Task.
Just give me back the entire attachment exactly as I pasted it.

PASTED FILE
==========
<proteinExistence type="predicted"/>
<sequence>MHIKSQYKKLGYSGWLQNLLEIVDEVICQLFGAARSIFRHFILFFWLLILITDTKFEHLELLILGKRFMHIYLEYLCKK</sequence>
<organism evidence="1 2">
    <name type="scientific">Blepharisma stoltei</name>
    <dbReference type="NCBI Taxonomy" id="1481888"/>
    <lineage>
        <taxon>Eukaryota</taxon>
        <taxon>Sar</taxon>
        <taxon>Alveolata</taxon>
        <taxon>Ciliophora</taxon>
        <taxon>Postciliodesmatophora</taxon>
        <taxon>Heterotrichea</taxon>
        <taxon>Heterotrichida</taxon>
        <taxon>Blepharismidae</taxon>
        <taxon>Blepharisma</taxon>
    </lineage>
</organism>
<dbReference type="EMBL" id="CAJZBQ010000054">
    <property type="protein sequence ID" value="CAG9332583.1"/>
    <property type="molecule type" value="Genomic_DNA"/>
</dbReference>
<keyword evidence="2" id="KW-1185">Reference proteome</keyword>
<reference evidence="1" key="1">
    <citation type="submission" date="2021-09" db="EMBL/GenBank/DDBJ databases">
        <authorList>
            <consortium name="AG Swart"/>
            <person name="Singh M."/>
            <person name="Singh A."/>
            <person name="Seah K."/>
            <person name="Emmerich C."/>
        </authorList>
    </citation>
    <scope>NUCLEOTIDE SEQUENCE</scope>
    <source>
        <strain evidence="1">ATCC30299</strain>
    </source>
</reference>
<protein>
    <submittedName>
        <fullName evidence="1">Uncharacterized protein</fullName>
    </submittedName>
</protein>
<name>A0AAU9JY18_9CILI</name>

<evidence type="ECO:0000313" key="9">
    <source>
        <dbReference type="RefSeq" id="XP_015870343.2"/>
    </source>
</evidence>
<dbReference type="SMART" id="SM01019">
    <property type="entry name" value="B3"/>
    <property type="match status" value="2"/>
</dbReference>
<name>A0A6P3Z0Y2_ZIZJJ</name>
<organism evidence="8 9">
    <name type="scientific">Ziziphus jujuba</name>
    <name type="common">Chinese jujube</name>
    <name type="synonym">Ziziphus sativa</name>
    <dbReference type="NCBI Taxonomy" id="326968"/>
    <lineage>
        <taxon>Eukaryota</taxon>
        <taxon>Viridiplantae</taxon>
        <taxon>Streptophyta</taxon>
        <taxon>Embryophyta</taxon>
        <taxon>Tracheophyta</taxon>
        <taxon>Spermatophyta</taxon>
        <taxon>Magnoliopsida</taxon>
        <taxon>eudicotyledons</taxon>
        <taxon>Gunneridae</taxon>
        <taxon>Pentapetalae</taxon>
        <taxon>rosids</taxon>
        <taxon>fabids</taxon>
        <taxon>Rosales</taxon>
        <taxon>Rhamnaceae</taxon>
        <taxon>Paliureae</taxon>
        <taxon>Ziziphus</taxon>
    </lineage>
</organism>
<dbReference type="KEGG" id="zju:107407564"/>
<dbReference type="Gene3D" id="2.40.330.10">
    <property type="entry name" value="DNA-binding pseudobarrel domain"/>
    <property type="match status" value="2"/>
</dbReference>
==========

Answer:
<proteinExistence type="predicted"/>
<sequence>MHIKSQYKKLGYSGWLQNLLEIVDEVICQLFGAARSIFRHFILFFWLLILITDTKFEHLELLILGKRFMHIYLEYLCKK</sequence>
<organism evidence="1 2">
    <name type="scientific">Blepharisma stoltei</name>
    <dbReference type="NCBI Taxonomy" id="1481888"/>
    <lineage>
        <taxon>Eukaryota</taxon>
        <taxon>Sar</taxon>
        <taxon>Alveolata</taxon>
        <taxon>Ciliophora</taxon>
        <taxon>Postciliodesmatophora</taxon>
        <taxon>Heterotrichea</taxon>
        <taxon>Heterotrichida</taxon>
        <taxon>Blepharismidae</taxon>
        <taxon>Blepharisma</taxon>
    </lineage>
</organism>
<dbReference type="EMBL" id="CAJZBQ010000054">
    <property type="protein sequence ID" value="CAG9332583.1"/>
    <property type="molecule type" value="Genomic_DNA"/>
</dbReference>
<keyword evidence="2" id="KW-1185">Reference proteome</keyword>
<reference evidence="1" key="1">
    <citation type="submission" date="2021-09" db="EMBL/GenBank/DDBJ databases">
        <authorList>
            <consortium name="AG Swart"/>
            <person name="Singh M."/>
            <person name="Singh A."/>
            <person name="Seah K."/>
            <person name="Emmerich C."/>
        </authorList>
    </citation>
    <scope>NUCLEOTIDE SEQUENCE</scope>
    <source>
        <strain evidence="1">ATCC30299</strain>
    </source>
</reference>
<protein>
    <submittedName>
        <fullName evidence="1">Uncharacterized protein</fullName>
    </submittedName>
</protein>
<name>A0AAU9JY18_9CILI</name>

<evidence type="ECO:0000313" key="9">
    <source>
        <dbReference type="RefSeq" id="XP_015870343.2"/>
    </source>
</evidence>
<dbReference type="SMART" id="SM01019">
    <property type="entry name" value="B3"/>
    <property type="match status" value="2"/>
</dbReference>
<name>A0A6P3Z0Y2_ZIZJJ</name>
<organism evidence="8 9">
    <name type="scientific">Ziziphus jujuba</name>
    <name type="common">Chinese jujube</name>
    <name type="synonym">Ziziphus sativa</name>
    <dbReference type="NCBI Taxonomy" id="326968"/>
    <lineage>
        <taxon>Eukaryota</taxon>
        <taxon>Viridiplantae</taxon>
        <taxon>Streptophyta</taxon>
        <taxon>Embryophyta</taxon>
        <taxon>Tracheophyta</taxon>
        <taxon>Spermatophyta</taxon>
        <taxon>Magnoliopsida</taxon>
        <taxon>eudicotyledons</taxon>
        <taxon>Gunneridae</taxon>
        <taxon>Pentapetalae</taxon>
        <taxon>rosids</taxon>
        <taxon>fabids</taxon>
        <taxon>Rosales</taxon>
        <taxon>Rhamnaceae</taxon>
        <taxon>Paliureae</taxon>
        <taxon>Ziziphus</taxon>
    </lineage>
</organism>
<dbReference type="KEGG" id="zju:107407564"/>
<dbReference type="Gene3D" id="2.40.330.10">
    <property type="entry name" value="DNA-binding pseudobarrel domain"/>
    <property type="match status" value="2"/>
</dbReference>